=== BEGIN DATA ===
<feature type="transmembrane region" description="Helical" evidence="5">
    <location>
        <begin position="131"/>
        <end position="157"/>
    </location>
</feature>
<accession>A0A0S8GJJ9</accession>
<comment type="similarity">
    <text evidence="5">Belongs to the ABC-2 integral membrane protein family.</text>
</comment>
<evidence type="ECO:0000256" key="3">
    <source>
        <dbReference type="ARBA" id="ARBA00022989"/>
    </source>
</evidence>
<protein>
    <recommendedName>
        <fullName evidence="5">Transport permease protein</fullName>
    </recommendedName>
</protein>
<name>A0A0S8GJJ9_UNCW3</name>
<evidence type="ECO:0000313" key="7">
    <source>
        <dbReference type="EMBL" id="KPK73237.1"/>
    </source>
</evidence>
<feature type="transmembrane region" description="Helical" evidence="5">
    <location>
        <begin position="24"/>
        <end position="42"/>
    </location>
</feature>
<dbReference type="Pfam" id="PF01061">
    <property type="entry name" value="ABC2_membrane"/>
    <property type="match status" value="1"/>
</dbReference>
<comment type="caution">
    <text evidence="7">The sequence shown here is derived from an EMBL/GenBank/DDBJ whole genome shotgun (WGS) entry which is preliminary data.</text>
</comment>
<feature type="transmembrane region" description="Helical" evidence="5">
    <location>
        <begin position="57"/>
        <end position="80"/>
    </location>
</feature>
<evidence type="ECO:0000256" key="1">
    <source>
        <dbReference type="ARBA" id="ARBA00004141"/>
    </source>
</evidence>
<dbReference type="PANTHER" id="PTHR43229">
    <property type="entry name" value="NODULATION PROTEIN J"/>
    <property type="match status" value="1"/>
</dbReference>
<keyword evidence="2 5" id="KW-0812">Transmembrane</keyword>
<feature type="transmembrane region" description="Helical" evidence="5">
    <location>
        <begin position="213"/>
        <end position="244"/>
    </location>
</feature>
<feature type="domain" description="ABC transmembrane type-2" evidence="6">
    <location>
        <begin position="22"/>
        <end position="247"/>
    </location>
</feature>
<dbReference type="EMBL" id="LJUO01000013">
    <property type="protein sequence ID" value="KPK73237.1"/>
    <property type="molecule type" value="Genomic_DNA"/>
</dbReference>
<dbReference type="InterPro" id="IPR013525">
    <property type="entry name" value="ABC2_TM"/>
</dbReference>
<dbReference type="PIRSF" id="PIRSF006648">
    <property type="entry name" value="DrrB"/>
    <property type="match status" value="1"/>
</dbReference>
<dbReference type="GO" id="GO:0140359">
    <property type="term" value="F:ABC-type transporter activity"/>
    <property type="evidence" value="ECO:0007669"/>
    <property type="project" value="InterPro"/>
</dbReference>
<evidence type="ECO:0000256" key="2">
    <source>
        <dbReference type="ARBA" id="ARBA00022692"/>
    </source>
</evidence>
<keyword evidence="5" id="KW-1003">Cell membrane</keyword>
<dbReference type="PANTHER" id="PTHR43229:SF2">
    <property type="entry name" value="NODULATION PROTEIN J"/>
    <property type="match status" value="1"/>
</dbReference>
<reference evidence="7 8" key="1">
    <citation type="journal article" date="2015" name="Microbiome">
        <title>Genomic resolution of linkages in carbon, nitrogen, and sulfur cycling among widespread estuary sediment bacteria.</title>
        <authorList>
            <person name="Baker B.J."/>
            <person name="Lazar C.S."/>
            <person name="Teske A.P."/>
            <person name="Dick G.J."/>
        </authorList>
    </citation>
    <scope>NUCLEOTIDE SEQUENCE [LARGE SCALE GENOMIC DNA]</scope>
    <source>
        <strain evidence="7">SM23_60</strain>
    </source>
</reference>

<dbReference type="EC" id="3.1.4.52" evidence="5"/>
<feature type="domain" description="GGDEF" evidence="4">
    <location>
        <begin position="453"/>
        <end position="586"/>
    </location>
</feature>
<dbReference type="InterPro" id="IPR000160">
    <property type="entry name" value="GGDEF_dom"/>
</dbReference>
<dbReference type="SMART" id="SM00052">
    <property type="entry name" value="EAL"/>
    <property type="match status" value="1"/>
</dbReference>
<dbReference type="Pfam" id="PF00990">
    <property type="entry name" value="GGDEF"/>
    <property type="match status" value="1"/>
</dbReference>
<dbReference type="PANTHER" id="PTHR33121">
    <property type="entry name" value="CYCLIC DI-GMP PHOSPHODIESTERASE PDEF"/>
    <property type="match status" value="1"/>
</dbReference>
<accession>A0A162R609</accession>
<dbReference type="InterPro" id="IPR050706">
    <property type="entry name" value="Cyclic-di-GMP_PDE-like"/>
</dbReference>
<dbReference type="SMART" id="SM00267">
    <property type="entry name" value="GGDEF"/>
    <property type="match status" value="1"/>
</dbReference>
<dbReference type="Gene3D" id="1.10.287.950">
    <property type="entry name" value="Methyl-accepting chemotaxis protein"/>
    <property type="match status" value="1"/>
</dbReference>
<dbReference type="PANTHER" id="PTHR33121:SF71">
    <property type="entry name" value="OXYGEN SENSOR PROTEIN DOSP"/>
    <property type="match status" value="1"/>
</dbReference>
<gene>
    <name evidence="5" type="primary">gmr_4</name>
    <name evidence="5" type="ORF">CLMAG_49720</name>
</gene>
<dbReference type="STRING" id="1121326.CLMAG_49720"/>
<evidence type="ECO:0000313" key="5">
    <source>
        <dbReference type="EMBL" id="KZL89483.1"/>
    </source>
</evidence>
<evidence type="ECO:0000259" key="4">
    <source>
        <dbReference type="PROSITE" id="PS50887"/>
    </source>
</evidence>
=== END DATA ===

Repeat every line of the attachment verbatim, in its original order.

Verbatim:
<feature type="transmembrane region" description="Helical" evidence="5">
    <location>
        <begin position="131"/>
        <end position="157"/>
    </location>
</feature>
<accession>A0A0S8GJJ9</accession>
<comment type="similarity">
    <text evidence="5">Belongs to the ABC-2 integral membrane protein family.</text>
</comment>
<evidence type="ECO:0000256" key="3">
    <source>
        <dbReference type="ARBA" id="ARBA00022989"/>
    </source>
</evidence>
<protein>
    <recommendedName>
        <fullName evidence="5">Transport permease protein</fullName>
    </recommendedName>
</protein>
<name>A0A0S8GJJ9_UNCW3</name>
<evidence type="ECO:0000313" key="7">
    <source>
        <dbReference type="EMBL" id="KPK73237.1"/>
    </source>
</evidence>
<feature type="transmembrane region" description="Helical" evidence="5">
    <location>
        <begin position="24"/>
        <end position="42"/>
    </location>
</feature>
<dbReference type="Pfam" id="PF01061">
    <property type="entry name" value="ABC2_membrane"/>
    <property type="match status" value="1"/>
</dbReference>
<comment type="caution">
    <text evidence="7">The sequence shown here is derived from an EMBL/GenBank/DDBJ whole genome shotgun (WGS) entry which is preliminary data.</text>
</comment>
<feature type="transmembrane region" description="Helical" evidence="5">
    <location>
        <begin position="57"/>
        <end position="80"/>
    </location>
</feature>
<evidence type="ECO:0000256" key="1">
    <source>
        <dbReference type="ARBA" id="ARBA00004141"/>
    </source>
</evidence>
<dbReference type="PANTHER" id="PTHR43229">
    <property type="entry name" value="NODULATION PROTEIN J"/>
    <property type="match status" value="1"/>
</dbReference>
<keyword evidence="2 5" id="KW-0812">Transmembrane</keyword>
<feature type="transmembrane region" description="Helical" evidence="5">
    <location>
        <begin position="213"/>
        <end position="244"/>
    </location>
</feature>
<feature type="domain" description="ABC transmembrane type-2" evidence="6">
    <location>
        <begin position="22"/>
        <end position="247"/>
    </location>
</feature>
<dbReference type="EMBL" id="LJUO01000013">
    <property type="protein sequence ID" value="KPK73237.1"/>
    <property type="molecule type" value="Genomic_DNA"/>
</dbReference>
<dbReference type="InterPro" id="IPR013525">
    <property type="entry name" value="ABC2_TM"/>
</dbReference>
<dbReference type="PIRSF" id="PIRSF006648">
    <property type="entry name" value="DrrB"/>
    <property type="match status" value="1"/>
</dbReference>
<dbReference type="GO" id="GO:0140359">
    <property type="term" value="F:ABC-type transporter activity"/>
    <property type="evidence" value="ECO:0007669"/>
    <property type="project" value="InterPro"/>
</dbReference>
<evidence type="ECO:0000256" key="2">
    <source>
        <dbReference type="ARBA" id="ARBA00022692"/>
    </source>
</evidence>
<keyword evidence="5" id="KW-1003">Cell membrane</keyword>
<dbReference type="PANTHER" id="PTHR43229:SF2">
    <property type="entry name" value="NODULATION PROTEIN J"/>
    <property type="match status" value="1"/>
</dbReference>
<reference evidence="7 8" key="1">
    <citation type="journal article" date="2015" name="Microbiome">
        <title>Genomic resolution of linkages in carbon, nitrogen, and sulfur cycling among widespread estuary sediment bacteria.</title>
        <authorList>
            <person name="Baker B.J."/>
            <person name="Lazar C.S."/>
            <person name="Teske A.P."/>
            <person name="Dick G.J."/>
        </authorList>
    </citation>
    <scope>NUCLEOTIDE SEQUENCE [LARGE SCALE GENOMIC DNA]</scope>
    <source>
        <strain evidence="7">SM23_60</strain>
    </source>
</reference>

<dbReference type="EC" id="3.1.4.52" evidence="5"/>
<feature type="domain" description="GGDEF" evidence="4">
    <location>
        <begin position="453"/>
        <end position="586"/>
    </location>
</feature>
<dbReference type="InterPro" id="IPR000160">
    <property type="entry name" value="GGDEF_dom"/>
</dbReference>
<dbReference type="SMART" id="SM00052">
    <property type="entry name" value="EAL"/>
    <property type="match status" value="1"/>
</dbReference>
<dbReference type="Pfam" id="PF00990">
    <property type="entry name" value="GGDEF"/>
    <property type="match status" value="1"/>
</dbReference>
<dbReference type="PANTHER" id="PTHR33121">
    <property type="entry name" value="CYCLIC DI-GMP PHOSPHODIESTERASE PDEF"/>
    <property type="match status" value="1"/>
</dbReference>
<accession>A0A162R609</accession>
<dbReference type="InterPro" id="IPR050706">
    <property type="entry name" value="Cyclic-di-GMP_PDE-like"/>
</dbReference>
<dbReference type="SMART" id="SM00267">
    <property type="entry name" value="GGDEF"/>
    <property type="match status" value="1"/>
</dbReference>
<dbReference type="Gene3D" id="1.10.287.950">
    <property type="entry name" value="Methyl-accepting chemotaxis protein"/>
    <property type="match status" value="1"/>
</dbReference>
<dbReference type="PANTHER" id="PTHR33121:SF71">
    <property type="entry name" value="OXYGEN SENSOR PROTEIN DOSP"/>
    <property type="match status" value="1"/>
</dbReference>
<gene>
    <name evidence="5" type="primary">gmr_4</name>
    <name evidence="5" type="ORF">CLMAG_49720</name>
</gene>
<dbReference type="STRING" id="1121326.CLMAG_49720"/>
<evidence type="ECO:0000313" key="5">
    <source>
        <dbReference type="EMBL" id="KZL89483.1"/>
    </source>
</evidence>
<evidence type="ECO:0000259" key="4">
    <source>
        <dbReference type="PROSITE" id="PS50887"/>
    </source>
</evidence>